If you’ve ever wondered how big to make your Facebook header or found your uploaded photo looking pixelated, here’s the complete guide to the perfect Facebook header size and making sure it works across desktop and mobile in 2022.


The Facebook header size is 820 pixels wide by 312 pixels high on desktop and 640 pixels wide by 360 pixels high for mobile. Given that you can only upload one image to your Facebook page, make it the desktop size and put all essential parts of your image, text or graphics in the centre of your header.

This means that although the far left and far right of your header image will be cut off for mobile viewers, they will still see everything they need to.

Here’s what that looks like:

Facebook header size showing the safe area that is visible on mobile and desktop.

There’s just one trick to keep in mind: because some people will see the page on a high-resolution retina screen, you might like to double these dimensions so that your images remain clear and crisp. For the retina screen option, your Facebook header size is 1640 pixels by 624 pixels.


Facebook suggests that the fastest loading header image is a JPG file that is less than 100 kilobytes. For header images with your logo or text, you might get a better result with a PNG file. If getting the exact colours right is important to you, Facebook also suggests using the sRGB colour space.


Your page’s profile dimensions appear at 170 pixels by 170pixels on your Facebook page and 128 pixels square on smartphones. This square will become a circle in Facebook ads, so bear that in mind if you’re thinking of paid promotions on the platform.

Like your Facebook header, you may want to double these dimensions to keep the images sharp. Many business owners choose to use a logo in this place rather than their face. Although this may be appropriate for larger businesses, using a friendly, smiling headshot is more welcoming.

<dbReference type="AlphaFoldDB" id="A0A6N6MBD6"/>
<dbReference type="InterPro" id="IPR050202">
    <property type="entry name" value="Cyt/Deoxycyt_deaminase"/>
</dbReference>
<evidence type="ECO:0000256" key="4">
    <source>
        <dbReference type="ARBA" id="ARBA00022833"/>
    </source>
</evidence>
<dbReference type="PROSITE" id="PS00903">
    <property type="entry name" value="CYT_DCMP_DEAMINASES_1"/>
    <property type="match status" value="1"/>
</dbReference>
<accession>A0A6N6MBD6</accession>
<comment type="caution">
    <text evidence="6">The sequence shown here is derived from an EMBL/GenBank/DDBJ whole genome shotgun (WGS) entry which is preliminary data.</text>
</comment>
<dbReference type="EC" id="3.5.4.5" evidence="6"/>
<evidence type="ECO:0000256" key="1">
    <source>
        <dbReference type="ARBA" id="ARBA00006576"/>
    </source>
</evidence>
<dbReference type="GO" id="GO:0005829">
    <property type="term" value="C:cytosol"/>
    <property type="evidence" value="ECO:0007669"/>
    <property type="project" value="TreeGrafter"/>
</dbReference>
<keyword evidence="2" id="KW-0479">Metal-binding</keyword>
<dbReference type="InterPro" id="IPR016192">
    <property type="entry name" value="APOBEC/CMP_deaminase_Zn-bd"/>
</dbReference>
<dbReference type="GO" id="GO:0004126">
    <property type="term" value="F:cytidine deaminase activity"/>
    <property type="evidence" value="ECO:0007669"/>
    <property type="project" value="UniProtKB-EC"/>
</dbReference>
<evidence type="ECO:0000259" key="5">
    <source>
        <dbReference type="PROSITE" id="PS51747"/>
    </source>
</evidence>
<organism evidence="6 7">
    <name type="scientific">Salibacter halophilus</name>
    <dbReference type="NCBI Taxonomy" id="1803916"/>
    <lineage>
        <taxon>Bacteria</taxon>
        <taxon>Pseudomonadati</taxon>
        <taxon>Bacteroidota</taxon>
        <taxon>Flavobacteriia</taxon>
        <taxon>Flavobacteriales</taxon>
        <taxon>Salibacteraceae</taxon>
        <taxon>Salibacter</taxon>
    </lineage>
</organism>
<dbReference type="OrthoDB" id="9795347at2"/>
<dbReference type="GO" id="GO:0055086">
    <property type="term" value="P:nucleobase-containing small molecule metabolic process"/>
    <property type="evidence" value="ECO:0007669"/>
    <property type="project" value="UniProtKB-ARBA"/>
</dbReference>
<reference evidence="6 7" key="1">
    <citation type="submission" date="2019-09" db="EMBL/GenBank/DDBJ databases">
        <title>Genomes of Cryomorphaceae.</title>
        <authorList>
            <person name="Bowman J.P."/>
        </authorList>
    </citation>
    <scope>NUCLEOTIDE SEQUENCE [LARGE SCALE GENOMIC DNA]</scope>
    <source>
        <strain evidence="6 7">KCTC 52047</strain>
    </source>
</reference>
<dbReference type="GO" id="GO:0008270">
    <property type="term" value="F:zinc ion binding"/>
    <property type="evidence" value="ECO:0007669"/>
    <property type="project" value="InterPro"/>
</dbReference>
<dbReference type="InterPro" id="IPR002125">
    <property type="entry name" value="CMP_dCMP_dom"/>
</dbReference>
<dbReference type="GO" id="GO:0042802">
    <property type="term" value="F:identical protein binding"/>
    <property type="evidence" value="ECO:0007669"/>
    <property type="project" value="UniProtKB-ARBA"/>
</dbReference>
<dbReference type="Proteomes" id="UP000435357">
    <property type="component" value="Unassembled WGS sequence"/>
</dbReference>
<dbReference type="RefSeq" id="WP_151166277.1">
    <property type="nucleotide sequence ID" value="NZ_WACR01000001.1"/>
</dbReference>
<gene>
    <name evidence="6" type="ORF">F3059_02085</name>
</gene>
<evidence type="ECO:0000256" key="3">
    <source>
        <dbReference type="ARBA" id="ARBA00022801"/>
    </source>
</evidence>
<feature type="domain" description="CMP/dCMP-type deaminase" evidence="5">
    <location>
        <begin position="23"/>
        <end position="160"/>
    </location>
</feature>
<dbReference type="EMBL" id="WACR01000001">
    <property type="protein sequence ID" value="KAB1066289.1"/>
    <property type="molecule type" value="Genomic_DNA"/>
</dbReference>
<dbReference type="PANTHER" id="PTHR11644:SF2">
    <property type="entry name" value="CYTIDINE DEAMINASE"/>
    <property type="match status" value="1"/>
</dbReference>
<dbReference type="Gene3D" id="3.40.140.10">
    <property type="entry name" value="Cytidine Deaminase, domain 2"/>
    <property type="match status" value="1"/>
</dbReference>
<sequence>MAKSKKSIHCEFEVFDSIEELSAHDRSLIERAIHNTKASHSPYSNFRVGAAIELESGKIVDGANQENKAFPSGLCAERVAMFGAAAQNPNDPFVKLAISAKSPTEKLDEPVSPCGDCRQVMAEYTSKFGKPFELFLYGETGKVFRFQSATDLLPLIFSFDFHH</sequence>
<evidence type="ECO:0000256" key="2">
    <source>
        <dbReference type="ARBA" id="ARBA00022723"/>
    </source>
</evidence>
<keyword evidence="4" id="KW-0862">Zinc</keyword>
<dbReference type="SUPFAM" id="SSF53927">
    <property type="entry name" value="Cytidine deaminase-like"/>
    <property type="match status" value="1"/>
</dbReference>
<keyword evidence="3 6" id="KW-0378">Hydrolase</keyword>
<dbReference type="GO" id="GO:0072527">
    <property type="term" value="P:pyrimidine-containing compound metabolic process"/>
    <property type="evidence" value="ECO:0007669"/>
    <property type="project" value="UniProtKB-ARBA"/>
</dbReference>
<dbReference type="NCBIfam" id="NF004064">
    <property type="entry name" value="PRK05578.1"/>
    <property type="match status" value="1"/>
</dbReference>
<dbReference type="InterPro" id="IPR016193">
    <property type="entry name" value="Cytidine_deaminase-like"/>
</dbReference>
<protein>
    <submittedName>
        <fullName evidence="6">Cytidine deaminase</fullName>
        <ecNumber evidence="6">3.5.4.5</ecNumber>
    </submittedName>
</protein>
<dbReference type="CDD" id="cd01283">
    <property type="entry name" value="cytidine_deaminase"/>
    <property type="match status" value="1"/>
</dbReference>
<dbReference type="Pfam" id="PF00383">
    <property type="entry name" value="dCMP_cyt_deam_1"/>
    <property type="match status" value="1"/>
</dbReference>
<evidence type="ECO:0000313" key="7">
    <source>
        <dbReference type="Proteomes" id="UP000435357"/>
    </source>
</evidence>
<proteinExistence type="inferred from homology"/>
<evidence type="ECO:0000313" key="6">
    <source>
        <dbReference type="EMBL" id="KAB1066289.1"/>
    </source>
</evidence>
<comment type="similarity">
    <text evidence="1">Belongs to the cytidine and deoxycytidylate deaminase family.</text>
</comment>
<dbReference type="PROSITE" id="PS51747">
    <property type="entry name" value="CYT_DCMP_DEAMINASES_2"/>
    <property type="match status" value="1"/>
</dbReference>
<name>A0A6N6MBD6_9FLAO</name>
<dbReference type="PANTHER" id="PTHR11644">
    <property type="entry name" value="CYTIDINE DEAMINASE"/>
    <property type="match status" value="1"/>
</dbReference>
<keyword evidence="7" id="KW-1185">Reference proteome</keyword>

You can simply upload a photo that is the right dimensions and you’re done. You might also choose to add your logo and/or text that explains more about your business or what you currently have on offer.

To create either option in the correct size, you need some kind of photo or graphics editor. My favourite for this is free online graphic design tool Canva. It has built-in Facebook templates and it’s easy to compare layout variations with one-click layout duplication.


Ideally, you want your Facebook header photo to tell the complete story of your page. If you’re a wedding photographer, you want a photo of you working with a couple on their wedding day, so you’re visible. Simply having a photo of newlyweds says ‘wedding’, but could also be promoting a make-up artist, florist, venue, planner or dress designer.

You want your photo to be super clear because Facebook users are often scrolling quickly on their phones while they’re out and about. You only have a few seconds to make it clear what you offer and most of the time, on a small mobile screen.

The same applies to text or a logo. Use up to five words and be aware that a logo with writing may not be clear, especially if it’s in a script font or contains unfamiliar words that the eye doesn’t recognise in a quick scan.

Use your branding colours and fonts if possible. It helps existing fans of your business recognise you and helps build brand recognition for those who are new.


The best photos for Facebook are authentic ones – some would say ‘messy’ or believable, rather than perfectly taken, photoshopped commercial images. Your clients might share perfect examples of this with you, using your product or sharing how they benefitted from your services. Just get their permission! This is also known as user generated content or UGC.

If you are going to use stock images, try to avoid the very common ones that have been seen multiple times across other businesses, especially those from free stock sites. If that’s not possible, then take a little time to think of less common search terms. For example, look for ‘designer-makers’ rather than ‘creative business owners’. And do spend some time scrolling through the search results rather than picking one from the very top – it makes it less likely that the photo you choose is already familiar to your page visitors and associated with other businesses.

Also, make sure your header fits Facebook’s terms. This means avoiding misleading claims, swearing and being appropriate for all ages as the page is open to everyone on Facebook.

That’s everything you need to create a Facebook header that works flawlessly across desktop and mobile and clearly shows what your business has to offer in a few seconds.

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